Andrew Wadoski
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Milton’s Spenser
An alternative virtue for a fallen world
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An overview of Spenser’s basic ethical assumptions is revealed through a reading of what remains the most pointed and vigorous claim for Spenser’s status as an innovator in moral theory: John Milton’s account of Spenser’s ethical poetics in Areopagitica. The image of Spenserian virtue advanced by Milton renders a broad-strokes outline both of Spenser’s moral thought and its particular divergences from key norms and assumptions of the classical and humanist virtue-ethics traditions, depicting Spenser as, above all, a theorist of the problem of virtue in a metaphysically fallen world. We see here an ethics centered in an agent that is necessarily imperfectible, thereby complicating virtue ethics’ foundational centering figure of the perfectible human character and instead making political action and association the normative point of reference for moral agency, life, and being. By construing the human not as a normative center, but as itself an object of speculation, and making social interaction and obligation the normative frame of reference for ethical action, Milton reveals how Spenser offers both a key departure from ancient ethical frameworks and, in turn, a crucial anticipation of modern moral philosophy.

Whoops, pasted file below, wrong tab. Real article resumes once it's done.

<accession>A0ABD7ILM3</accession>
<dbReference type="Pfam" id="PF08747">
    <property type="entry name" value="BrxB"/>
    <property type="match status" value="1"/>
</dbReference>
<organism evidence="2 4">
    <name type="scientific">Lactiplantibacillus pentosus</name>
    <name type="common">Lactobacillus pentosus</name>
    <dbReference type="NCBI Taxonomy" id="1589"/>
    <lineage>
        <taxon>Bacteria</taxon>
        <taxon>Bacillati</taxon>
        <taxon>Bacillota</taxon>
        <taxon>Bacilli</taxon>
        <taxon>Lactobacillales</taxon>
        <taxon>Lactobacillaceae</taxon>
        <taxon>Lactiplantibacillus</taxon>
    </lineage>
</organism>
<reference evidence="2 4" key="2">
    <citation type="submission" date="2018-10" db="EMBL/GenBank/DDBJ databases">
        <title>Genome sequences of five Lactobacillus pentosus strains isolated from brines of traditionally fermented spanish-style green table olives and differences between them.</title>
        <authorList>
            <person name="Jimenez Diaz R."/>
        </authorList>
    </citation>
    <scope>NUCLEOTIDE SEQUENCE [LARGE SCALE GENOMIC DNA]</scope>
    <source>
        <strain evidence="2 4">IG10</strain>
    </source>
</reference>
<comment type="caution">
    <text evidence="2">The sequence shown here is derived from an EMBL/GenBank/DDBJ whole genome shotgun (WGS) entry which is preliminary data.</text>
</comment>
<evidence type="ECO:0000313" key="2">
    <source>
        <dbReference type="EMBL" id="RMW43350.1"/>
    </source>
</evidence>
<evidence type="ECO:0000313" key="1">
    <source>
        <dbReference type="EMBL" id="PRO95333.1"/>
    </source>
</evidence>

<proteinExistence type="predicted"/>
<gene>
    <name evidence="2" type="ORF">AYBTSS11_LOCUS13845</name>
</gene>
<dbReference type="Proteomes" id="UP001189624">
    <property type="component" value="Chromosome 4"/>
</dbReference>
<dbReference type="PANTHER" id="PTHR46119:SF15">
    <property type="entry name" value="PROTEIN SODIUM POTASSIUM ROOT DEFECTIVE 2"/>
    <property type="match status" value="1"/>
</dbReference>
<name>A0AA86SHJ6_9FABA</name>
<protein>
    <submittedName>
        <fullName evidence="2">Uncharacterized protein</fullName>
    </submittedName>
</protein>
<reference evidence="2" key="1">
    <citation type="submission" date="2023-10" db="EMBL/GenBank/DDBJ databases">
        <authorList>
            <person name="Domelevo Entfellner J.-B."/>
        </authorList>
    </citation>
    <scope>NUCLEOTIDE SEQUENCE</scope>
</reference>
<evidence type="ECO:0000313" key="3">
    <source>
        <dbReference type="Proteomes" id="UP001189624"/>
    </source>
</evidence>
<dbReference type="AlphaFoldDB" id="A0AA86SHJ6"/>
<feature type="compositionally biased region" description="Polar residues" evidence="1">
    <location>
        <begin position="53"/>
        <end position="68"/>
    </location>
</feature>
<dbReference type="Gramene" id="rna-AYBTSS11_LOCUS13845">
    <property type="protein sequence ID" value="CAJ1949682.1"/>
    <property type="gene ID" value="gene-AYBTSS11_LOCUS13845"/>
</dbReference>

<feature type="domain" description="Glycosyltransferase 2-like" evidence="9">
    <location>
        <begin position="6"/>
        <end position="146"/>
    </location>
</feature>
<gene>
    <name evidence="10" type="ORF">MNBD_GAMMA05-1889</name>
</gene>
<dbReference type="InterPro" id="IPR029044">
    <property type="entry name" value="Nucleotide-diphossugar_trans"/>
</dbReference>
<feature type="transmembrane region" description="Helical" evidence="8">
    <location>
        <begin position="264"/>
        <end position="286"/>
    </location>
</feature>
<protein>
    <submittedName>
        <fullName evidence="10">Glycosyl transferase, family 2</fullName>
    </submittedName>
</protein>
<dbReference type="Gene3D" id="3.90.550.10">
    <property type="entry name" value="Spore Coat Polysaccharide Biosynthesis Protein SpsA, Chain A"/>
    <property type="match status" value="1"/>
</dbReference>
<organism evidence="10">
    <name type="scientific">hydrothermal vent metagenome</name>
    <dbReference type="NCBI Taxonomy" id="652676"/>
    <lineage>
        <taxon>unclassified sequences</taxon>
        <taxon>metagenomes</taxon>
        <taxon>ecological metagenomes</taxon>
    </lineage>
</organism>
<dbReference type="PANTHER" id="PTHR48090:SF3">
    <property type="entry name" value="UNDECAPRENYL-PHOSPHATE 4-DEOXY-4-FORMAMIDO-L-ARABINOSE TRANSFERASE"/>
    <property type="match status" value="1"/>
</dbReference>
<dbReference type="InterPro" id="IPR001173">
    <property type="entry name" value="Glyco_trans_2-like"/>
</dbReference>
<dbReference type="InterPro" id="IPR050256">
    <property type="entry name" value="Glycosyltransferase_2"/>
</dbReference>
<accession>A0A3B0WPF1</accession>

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Spenser’s ethics

Empire, mutability, and moral philosophy in early modernity


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